“It is absolutely clear that there is an urgent need for a robust and funded maternity-wide workforce plan, starting right now, without delay and continuing over multiple years. This has already been highlighted on a number of occasions but is essential to address the present and future requirements for midwives, obstetricians, anaesthetists, neonatal teams and associated staff working in and around maternity services. Without this maternity services cannot provide safe and effective care for women and babies. In addition, this workforce plan must also focus on significantly reducing the attrition of midwives and doctors since increases in workforce numbers are of limited use if those already within the maternity workforce continue to leave. Only with a robustly funded, well-staffed and trained workforce will we be able to ensure delivery of safe, and compassionate, maternity care locally and across England. ”

Current official guidance on calculating required staffing seems elliptical and coy about setting a minimum standard, reflecting the government’s refusal to legislate for minimum staffing. Guidance refers the reader to other guidance, which leaves the ultimate decision with each local provider.

Midwifery staffing red flags

But NICE midwifery guidance from 2015 does recognise that clinical red flags should  trigger a review of midwifery staffing:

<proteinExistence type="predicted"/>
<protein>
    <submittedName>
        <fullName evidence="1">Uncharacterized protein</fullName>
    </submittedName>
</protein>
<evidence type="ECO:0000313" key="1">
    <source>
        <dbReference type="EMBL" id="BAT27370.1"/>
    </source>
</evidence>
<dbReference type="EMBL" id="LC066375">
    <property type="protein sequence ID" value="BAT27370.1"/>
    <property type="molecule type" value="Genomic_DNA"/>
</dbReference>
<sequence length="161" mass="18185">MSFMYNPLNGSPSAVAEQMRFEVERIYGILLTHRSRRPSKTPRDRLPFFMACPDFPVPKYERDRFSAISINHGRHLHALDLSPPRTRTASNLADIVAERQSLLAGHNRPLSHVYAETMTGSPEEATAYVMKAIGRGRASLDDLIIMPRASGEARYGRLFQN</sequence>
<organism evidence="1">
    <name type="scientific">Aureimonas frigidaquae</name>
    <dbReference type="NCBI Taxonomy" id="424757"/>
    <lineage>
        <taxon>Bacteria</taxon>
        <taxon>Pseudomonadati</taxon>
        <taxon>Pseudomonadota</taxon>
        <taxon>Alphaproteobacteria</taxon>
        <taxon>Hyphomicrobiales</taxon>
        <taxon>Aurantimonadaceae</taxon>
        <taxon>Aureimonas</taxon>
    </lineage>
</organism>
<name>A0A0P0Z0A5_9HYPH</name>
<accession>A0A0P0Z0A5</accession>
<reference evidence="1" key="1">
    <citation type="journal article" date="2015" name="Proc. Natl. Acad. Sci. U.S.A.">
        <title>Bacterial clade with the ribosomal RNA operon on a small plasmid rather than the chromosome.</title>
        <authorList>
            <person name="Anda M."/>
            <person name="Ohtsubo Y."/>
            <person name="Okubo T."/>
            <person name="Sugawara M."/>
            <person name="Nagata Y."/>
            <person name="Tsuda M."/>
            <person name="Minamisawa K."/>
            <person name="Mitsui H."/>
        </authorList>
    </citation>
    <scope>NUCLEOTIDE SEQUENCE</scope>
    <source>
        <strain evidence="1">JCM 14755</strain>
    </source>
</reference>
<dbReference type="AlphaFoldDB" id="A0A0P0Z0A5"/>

A midwifery red flag event is a warning sign that something may be wrong with midwifery staffing. If a midwifery red flag event occurs, the midwife in charge of the service should be notified. The midwife in charge should determine whether midwifery staffing is the cause, and the action that is needed.

• Delayed or cancelled time-critical activity.

• Missed or delayed care (for example, delay of 60 minutes or more in washing and suturing).

• Missed medication during an admission to hospital or midwifery-led unit (for example, diabetes medication).

• Delay of more than 30 minutes in providing pain relief.

• Delay of 30 minutes or more between presentation and triage.

• Full clinical examination not carried out when presenting in labour.

• Delay of 2 hours or more between admission for induction and beginning of process.

• Delayed recognition of and action on abnormal vital signs (for example, sepsis or urine output).

• Any occasion when 1 midwife is not able to provide continuous one-to-one care and support to a woman during established labour.